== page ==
Monday, 19 August 2013

Frank Lambert on James Habersham

Another book that I am nearly finished reading is James Habersham: Loyalty, Politics, and Commerce in Colonial Georgia by Purdue University historian, Frank Lambert.

I am a big fan of Lambert's work. I love his other books, including The Founding Fathers and The Place of Religion in America, Inventing the "Great Awakening," and 'Pedlar in Divinity': George Whitefield and the Transatlantic Revivals, 1737-1770. At some point in the future, I want to read his Barbary Wars: American Independence in the Atlantic World.

One of the reasons why I appreciate Lambert's scholarship is that he is an excellent writer, who uses clear prose while avoiding academic jargon. He also strikes me as an interesting person. I noticed on his cv that before becoming a professor of history he worked for a number of businesses, including Humana and IBM, and was a former NFL football player for the Pittsburgh Steelers (1965-66). 

In James Habersham: Loyalty, Politics, and Commerce in Colonial Georgia, Lambert tells the story of a man who emigrated from London to manage a Georgia orphanage, later becoming a wealthy merchant and planter, and serving in a number of key political roles for the colony, including governor. Lambert suggests that the reason why Habersham has been virtually ignored by scholars, despite his historical importance, is that he was a Loyalist during the American Revolution.

From a religious perspective, Habersham intrigues me because he was converted under George Whitefield's ministry and was entrusted as the superintendent of Whitefield's orphanage in Georgia, "Bethesda." Even though Habersham did his best to keep Bethesda solvent, he ultimately failed, resigning his post in 1743 as the orphanage sank deeper and deeper into debt. During Whitefield's heyday as an evangelist in the early 1740s, he raked in thousands of pounds in donations which could be used to keep the orphanage running. But after the fires of the Great Awakening cooled, Whitefield could not continue to pay for Bethesda's expenses, and Habersham's plan to use indentured servants and orphans as a profitable labor force proved to be insufficient. In the years following his time as a schoolmaster, Habersham established a successful business as a merchant, and became one of the wealthiest colonists in Georgia.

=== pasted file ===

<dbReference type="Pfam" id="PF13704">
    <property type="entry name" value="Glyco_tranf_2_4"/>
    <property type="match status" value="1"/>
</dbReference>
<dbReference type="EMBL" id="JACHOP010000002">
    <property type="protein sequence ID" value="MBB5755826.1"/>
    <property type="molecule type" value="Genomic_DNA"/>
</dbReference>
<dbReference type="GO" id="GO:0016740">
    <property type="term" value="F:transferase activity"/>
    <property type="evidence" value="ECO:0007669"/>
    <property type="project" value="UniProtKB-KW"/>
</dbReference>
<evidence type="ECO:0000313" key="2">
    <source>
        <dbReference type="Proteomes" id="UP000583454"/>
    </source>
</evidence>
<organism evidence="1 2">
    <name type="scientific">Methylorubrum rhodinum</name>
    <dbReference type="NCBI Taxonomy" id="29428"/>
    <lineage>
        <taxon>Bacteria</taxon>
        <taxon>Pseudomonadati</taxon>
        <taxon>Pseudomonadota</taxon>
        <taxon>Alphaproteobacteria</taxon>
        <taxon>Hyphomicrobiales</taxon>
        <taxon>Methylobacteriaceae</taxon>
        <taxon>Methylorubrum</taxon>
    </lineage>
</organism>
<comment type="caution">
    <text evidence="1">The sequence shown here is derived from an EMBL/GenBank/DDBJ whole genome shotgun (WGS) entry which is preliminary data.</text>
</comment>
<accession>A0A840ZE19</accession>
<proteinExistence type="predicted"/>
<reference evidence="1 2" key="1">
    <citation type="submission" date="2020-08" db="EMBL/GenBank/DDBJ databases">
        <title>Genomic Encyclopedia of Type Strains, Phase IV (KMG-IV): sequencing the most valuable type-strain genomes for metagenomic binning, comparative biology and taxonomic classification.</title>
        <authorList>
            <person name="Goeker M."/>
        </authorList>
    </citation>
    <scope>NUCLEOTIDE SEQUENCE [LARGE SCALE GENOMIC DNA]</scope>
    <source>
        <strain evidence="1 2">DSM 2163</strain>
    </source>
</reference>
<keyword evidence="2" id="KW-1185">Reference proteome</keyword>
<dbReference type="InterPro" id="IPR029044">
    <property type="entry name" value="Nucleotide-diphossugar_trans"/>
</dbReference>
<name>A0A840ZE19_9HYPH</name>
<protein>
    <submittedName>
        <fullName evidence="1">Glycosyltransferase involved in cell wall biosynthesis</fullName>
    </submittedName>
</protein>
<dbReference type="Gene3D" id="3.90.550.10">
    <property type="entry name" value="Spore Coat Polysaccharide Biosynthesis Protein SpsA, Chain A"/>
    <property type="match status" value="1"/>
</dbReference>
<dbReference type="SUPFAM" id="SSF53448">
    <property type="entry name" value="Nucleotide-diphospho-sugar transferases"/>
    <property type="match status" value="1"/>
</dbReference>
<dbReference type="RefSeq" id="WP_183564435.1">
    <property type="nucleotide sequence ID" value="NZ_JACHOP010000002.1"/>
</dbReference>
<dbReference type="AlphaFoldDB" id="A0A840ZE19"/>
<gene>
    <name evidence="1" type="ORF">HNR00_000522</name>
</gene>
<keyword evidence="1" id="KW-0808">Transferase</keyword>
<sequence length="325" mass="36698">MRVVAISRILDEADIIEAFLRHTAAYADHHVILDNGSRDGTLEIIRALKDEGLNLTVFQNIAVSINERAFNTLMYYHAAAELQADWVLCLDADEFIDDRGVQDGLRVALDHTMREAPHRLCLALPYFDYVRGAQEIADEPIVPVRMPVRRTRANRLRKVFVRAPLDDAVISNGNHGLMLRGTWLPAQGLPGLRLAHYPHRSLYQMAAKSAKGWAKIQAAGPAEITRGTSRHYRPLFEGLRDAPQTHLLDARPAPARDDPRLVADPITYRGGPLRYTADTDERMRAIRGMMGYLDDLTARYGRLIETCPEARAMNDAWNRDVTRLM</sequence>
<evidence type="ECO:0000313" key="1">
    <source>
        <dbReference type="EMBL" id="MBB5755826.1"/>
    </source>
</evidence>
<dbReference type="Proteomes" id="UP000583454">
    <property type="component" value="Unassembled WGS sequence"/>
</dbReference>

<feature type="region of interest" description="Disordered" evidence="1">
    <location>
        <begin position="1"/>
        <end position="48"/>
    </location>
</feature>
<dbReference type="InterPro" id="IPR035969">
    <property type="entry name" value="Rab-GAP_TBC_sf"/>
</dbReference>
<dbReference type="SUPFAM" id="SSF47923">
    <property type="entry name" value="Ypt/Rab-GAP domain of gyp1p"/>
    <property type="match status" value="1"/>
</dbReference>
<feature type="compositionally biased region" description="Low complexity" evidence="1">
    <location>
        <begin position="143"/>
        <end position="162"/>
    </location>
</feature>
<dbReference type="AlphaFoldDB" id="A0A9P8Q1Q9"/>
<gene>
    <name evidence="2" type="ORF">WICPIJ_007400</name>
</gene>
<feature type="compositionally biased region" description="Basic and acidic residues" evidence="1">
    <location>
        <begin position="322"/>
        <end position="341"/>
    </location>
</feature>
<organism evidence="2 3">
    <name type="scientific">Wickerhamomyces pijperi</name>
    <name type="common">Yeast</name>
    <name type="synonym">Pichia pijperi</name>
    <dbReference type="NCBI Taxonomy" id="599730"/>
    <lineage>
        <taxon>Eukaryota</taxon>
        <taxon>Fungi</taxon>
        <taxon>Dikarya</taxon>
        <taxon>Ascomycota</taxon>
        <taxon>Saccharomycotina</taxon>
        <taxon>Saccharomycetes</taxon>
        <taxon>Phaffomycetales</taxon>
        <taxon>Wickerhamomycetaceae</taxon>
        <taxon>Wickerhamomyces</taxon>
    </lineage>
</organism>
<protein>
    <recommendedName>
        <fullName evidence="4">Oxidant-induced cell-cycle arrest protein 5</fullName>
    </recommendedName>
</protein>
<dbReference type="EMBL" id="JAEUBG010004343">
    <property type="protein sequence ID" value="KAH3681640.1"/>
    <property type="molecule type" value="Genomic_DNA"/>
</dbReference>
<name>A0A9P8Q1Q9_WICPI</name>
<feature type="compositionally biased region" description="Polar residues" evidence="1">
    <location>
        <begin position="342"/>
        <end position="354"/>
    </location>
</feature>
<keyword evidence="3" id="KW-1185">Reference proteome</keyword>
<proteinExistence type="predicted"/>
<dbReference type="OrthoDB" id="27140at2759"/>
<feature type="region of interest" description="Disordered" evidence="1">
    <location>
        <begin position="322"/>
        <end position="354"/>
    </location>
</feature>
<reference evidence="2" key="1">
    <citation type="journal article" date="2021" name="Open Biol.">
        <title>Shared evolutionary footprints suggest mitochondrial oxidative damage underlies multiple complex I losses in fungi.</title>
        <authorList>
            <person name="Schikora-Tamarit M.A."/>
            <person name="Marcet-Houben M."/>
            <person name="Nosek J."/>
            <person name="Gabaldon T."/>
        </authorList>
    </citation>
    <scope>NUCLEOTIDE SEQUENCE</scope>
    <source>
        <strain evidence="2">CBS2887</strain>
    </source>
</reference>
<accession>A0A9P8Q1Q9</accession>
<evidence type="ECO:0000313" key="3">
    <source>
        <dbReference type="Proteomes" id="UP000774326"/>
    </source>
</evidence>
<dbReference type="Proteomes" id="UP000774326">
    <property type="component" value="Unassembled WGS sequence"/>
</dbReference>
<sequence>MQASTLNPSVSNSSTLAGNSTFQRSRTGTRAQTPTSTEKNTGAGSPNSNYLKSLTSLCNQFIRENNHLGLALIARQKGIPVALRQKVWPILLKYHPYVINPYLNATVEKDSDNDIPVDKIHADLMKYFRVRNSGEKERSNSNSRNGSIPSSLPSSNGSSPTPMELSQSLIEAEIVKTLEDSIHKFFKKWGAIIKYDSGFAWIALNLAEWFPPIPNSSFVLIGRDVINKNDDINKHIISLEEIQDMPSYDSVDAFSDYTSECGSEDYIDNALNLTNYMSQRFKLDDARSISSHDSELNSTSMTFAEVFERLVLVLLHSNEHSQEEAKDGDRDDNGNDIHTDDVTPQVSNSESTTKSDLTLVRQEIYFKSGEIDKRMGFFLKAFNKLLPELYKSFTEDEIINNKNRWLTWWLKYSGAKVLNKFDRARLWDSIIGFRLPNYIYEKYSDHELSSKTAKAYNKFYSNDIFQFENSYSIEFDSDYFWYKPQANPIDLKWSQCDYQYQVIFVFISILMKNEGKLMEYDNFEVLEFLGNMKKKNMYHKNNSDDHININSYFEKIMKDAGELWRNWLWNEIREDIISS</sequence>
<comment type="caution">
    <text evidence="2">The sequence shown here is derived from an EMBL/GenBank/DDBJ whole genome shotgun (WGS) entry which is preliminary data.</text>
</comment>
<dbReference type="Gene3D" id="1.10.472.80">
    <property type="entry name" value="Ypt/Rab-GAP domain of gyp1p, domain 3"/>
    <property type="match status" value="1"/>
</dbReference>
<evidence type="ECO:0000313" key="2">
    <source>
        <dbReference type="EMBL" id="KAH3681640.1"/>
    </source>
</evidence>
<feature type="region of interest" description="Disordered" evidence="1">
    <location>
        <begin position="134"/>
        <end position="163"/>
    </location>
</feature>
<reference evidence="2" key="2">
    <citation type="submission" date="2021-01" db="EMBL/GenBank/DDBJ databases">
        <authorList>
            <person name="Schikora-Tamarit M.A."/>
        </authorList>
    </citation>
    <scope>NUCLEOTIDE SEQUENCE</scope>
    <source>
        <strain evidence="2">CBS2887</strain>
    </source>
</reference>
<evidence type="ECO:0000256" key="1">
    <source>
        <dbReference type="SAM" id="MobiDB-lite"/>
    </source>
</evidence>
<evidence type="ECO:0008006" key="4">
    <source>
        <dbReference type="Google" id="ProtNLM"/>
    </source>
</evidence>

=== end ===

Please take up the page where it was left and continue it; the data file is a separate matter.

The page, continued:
Habersham is also interesting in that he was instrumental in reorganizing Georgia as a slave colony. Even though James Ogelthorpe and the other trustees instituted a ban on slavery in Georgia when it was founded, intending that it be a free colony, Habersham made the case that the success of the colony depended on a slave economy similar to the Carolinas.

At less than 200 pages Lambert's James Habersham offers a concise biography of one of colonial America's neglected figures while helpfully adding to our understanding of the colonial mercantile system, plantation life in Georgia, George Whitefield's Bethesda orphanage, and the role of Loyalists during the American Revolution.

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